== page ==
WORKS: Trio pathétique in D minor
PERFORMER: Moscow Rachmaninov Trio
CATALOGUE NO: CDA 67216
The Moscow Rachmaninov Trio is more generous than most ensembles in offering a bonus to go with Tchaikovsky’s long Piano Trio. Having said that, Glinka’s Trio pathétique is not all that interesting – four movements played without a break that could be a useful 15-minute filler for piano trios to have up their sleeve, but not one to pull out from there too often.
The Tchaikovsky Trio is a different affair. Written after the sudden death of the composer’s friend Nicolai Rubinstein, it is no simple wooden cross, but a huge marble mausoleum of three movements lasting 50 minutes. The Moscow Rachmaninov Trio opts to open with a comparatively swift tempo that risks sounding hard-driven and no-nonsense – a sort of bury-him-and-be-done-with-it approach. The point of this may have been to establish a contrast with the theme’s recapitulation nearly halfway through the movement, which is performed with all the gravity that was previously omitted, but a strong case could be made for a moderating third way.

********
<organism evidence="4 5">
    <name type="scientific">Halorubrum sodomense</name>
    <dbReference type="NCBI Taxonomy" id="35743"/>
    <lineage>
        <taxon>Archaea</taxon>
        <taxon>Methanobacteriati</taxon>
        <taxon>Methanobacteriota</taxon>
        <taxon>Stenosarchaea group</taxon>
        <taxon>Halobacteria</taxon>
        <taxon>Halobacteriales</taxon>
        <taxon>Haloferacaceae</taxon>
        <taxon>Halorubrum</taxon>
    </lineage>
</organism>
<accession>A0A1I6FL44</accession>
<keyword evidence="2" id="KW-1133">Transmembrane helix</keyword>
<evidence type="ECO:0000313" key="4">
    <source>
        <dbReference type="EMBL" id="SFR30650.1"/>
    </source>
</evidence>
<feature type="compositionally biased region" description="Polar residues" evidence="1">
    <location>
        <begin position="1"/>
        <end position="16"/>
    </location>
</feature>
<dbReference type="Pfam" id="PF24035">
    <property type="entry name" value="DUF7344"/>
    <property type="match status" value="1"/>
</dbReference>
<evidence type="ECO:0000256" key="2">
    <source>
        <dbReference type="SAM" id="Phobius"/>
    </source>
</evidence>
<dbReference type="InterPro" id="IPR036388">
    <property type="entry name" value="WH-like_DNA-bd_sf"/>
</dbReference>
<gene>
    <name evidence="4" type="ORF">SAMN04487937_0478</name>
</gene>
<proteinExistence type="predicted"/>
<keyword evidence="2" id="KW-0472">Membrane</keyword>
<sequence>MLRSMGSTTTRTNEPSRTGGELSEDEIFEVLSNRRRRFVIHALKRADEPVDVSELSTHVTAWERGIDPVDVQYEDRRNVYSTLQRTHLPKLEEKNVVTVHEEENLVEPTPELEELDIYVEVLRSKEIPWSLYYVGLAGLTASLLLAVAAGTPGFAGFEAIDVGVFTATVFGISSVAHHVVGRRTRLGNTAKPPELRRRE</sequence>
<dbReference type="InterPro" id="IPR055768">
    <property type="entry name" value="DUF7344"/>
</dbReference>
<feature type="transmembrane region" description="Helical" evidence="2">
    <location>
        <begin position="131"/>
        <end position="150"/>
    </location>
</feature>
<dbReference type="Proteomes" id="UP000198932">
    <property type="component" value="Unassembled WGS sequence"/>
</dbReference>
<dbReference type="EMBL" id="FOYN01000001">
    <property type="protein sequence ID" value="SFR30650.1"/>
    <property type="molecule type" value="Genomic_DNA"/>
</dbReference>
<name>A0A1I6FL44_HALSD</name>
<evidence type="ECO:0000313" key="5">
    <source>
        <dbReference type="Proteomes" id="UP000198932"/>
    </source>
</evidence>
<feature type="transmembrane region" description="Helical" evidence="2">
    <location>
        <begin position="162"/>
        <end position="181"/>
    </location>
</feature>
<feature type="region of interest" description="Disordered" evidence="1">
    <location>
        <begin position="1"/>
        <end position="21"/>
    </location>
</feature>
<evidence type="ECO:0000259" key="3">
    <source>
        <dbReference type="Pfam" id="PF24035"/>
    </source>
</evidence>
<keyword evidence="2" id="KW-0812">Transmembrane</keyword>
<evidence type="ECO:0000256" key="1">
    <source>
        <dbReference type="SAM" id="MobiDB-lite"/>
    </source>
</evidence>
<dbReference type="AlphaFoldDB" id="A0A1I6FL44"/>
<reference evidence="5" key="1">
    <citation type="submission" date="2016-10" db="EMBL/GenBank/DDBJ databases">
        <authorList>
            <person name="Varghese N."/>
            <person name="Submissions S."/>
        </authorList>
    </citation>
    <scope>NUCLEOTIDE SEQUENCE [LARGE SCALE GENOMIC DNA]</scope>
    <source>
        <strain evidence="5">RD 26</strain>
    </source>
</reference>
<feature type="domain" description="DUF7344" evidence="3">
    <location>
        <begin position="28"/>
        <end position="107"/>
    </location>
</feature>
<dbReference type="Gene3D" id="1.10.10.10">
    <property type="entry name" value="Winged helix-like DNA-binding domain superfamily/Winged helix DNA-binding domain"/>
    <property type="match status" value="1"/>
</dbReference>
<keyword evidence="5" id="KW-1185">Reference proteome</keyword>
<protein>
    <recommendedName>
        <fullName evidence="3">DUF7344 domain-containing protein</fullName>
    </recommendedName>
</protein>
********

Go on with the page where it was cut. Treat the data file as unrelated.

The second movement – a massive set of variations including a waltz, a fugue and a haunting elegy – is more successful, and gives the Moscow Rachmaninov Trio a chance to demonstrate what a versatile and capable ensemble they are. The trio ends with a whirlwind race through the Variation, Finale and Coda, seemingly remembering Rubinstein’s dancing days before it closes with a sombre funeral march. An attractive alternative is Zertsalova, Oistrakh and Altman, who play with great feeling without resorting to deep mourning. Christopher Wood